People described with these characteristics would have great difficulty accepting the words of Jeremiah because they were not spiritually attuned to the message.   They would, therefore, be unable to respond to adversity as Jeremiah did with faith and continued diligence.

Elder Marion D. Hanks said: “Material objectives consume too much of our attention. The struggle for what we need or for more than we need exhausts our time and energy. We pursue pleasure or entertainment, or become overinvolved in associations or civic matters. Of course, people need recreation, need to be achieving, need to contribute; but if these come at the cost of friendship with Christ, the price is much too high.  ‘For my people have committed two evils,’ said the Lord to Israel; ‘they have forsaken me the fountain of living waters, and hewed them out cisterns, broken cisterns, that can hold no water.’ (Jer. 2:13.)  The substitutions we fashion to take the place of God in our lives truly hold no water. To the measure we thus refuse the ‘living water,’ we miss the joy we could have” (Ensign, July 1972, 105).

 

Jeremiah’s prophecies that the Babylonians would destroy Jerusalem were fulfilled, as recorded in chapters 39-40 of Jeremiah. Jeremiah had been in prison during the siege, but afterward the Babylonians freed him and allowed him and a remnant of the Jews to remain in the land of Judah.

Jeremiah 42:1-6 - Johanan, the leader of those who remaiined, asked Jeremiah to seek the Lord’s will for them and promised to obey it.

Jeremiah 42:9-22 - Through Jeremiah the Lord told the peoople to stay in the land of Judah and promised to bless them if they would do so.

Jeremiah 43-44 - But Johanan led the people into Egypt,, where most of them continued in their wickedness.

 

Jeremiah was strengthened in adversity by his love for the word of God.

The following scriptures show how the word of God helped Jeremiah remain strong in times of adversity.

Jeremiah 1:9 - The Lord put his words into Jeremiah’s mouth.

Jeremiah 15:16 - Jeremiah ate the words of the Lord, whhich is poetic language meaning that the word of God became part of him.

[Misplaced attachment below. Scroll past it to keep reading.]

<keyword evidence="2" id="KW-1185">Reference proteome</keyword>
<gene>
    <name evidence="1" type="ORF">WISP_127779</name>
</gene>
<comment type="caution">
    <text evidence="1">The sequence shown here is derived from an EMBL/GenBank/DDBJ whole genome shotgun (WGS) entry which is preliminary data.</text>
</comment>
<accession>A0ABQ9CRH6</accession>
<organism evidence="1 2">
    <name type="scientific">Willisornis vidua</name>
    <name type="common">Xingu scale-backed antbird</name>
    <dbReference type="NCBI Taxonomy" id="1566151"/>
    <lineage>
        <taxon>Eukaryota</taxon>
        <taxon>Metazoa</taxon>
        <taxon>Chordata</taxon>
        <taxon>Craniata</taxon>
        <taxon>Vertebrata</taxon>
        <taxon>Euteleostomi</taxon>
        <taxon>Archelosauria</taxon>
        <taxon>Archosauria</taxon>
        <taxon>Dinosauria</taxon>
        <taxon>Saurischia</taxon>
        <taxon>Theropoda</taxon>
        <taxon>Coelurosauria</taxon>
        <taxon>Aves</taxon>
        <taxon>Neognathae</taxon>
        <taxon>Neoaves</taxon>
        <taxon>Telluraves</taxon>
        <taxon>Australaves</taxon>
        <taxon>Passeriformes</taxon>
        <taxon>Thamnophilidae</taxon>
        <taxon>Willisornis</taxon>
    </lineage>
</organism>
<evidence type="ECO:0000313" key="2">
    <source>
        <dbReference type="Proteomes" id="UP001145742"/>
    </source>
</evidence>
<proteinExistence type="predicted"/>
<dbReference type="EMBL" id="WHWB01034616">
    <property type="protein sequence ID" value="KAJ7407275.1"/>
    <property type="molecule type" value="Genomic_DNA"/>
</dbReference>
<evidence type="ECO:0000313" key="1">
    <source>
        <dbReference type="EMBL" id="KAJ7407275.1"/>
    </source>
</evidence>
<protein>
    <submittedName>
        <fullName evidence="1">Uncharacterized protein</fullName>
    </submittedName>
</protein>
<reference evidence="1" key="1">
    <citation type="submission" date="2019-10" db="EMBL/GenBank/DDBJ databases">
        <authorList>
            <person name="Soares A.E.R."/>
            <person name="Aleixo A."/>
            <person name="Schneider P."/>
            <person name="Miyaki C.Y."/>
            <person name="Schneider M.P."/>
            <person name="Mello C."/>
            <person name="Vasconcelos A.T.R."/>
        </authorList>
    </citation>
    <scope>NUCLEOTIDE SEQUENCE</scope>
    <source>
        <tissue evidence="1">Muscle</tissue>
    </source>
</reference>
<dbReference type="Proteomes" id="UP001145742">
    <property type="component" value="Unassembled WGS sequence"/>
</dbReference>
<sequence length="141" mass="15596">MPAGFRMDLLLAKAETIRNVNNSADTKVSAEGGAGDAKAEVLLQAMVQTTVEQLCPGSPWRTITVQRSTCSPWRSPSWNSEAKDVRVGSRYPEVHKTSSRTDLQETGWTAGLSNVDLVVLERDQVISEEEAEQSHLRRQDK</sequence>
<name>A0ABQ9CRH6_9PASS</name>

We can “eat” the words of the Lord as Jeremiah did by studying the scriptures and the counsel of latter-day prophets.

2 Nephi 32:3 - The Book of Mormon prophet Nephi counsseled us to “feast upon the words of Christ”.

Jeremiah 20:9 - Jeremiah described the word of the Lorrd inside him as a “burning fire” in his bones.

Jeremiah could not, therefore, hold back from teaching the word of the Lord because it was so strong within him.

 

“Clay … in the potter’s hand”

Jeremiah’s visit to the potter is recorded in Jeremiah 18:1-4.

Jeremiah 18:5-10 - The Lord taught his people through Jerremiah’s experience that if they would repent, he would mold them into something better, just as the potter had reshaped the marred vessel. He also reminded them that he had the power to destroy them if they did not repent.

This comparison applies to us today in that we can become better clay in the Lord’s hands by being humble—by obeying, repenting, trusting the Lord, and seeking his will.

 

President Heber C. Kimball provided the following insights into the comparison in Jeremiah 18:1-10:  “All [who] are pliable in the hands of God and are obedient to His commands, are vessels of honor, and God will receive them” (History of the Church, 4:478).

“There are many vessels that are destroyed after they have been moulded and shaped. Why? Because they are not contented with the shape the potter has given them, but straightaway put themselves into a shape to please themselves; therefore they are beyond understanding what God designs, and they destroy themselves by the power of their own agency. [These people] have to go through a great many modellings and shapes, then … have to be glazed and burned; and even in the burning, some vessels crack” (in Stanley B. Kimball, Heber C. Kimball: Mormon Patriarch and Pioneer [1981], 270).

 
Conclusion

Today we have seen an excellent example in Jeremiah and we have noted the need for us to be faithful in times of adversity as Jeremiah was.   We should search and ponder the words of the Lord until these words become fire in our bones, strengthening us as we do the Lord’s work.  Like Jeremiah, our challenge is to become an “iron pillar” for the Lord.

 

These lessons are posted on the Internet at http://www.geocities.com/jeninstitute/